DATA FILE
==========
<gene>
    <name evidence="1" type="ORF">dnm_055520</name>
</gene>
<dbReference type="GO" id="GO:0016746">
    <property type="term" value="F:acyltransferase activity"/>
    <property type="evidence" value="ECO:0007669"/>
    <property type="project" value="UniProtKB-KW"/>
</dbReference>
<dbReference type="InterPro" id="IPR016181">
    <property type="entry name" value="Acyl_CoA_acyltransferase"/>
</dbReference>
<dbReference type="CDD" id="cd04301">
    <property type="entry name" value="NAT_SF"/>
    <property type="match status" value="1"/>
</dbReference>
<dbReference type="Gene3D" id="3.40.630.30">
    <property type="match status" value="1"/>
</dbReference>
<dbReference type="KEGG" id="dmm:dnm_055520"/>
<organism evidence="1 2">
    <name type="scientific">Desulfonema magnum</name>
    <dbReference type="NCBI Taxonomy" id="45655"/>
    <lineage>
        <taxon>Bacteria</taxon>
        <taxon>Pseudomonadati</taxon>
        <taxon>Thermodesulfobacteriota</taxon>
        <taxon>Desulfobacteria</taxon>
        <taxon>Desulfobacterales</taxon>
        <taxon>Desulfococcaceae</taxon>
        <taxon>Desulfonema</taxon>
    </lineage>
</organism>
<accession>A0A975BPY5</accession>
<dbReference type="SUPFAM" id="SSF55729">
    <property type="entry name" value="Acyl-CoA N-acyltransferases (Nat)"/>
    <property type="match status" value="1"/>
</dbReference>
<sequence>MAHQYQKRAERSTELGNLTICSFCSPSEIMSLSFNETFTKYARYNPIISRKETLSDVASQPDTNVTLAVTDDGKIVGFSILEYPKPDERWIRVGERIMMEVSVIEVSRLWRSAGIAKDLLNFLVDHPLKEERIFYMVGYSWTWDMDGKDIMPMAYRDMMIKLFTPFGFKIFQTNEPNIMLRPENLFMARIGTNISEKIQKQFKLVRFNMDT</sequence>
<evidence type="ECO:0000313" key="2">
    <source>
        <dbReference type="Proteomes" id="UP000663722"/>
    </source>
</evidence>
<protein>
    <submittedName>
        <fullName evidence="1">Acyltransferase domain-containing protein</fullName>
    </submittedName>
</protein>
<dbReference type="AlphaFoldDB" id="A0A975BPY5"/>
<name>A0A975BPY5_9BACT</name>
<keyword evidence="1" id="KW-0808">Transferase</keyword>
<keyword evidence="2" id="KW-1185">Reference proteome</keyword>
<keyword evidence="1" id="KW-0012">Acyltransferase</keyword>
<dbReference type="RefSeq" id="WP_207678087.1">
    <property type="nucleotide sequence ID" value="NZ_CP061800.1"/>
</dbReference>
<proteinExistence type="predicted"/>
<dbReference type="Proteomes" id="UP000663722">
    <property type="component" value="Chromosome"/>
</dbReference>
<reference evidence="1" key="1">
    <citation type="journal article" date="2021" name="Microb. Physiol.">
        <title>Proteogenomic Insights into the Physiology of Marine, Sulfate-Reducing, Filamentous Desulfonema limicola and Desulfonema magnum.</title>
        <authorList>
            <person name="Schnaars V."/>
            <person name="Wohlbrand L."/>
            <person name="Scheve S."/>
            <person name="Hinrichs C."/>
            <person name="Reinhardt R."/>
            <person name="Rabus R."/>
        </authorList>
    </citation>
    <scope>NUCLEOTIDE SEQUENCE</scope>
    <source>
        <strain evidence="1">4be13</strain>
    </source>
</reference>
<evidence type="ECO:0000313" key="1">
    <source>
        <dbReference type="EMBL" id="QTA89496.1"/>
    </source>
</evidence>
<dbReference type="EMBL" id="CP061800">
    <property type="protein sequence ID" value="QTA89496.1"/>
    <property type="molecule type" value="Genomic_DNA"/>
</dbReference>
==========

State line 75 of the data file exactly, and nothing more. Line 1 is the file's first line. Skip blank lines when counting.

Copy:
        <strain evidence="1">4be13</strain>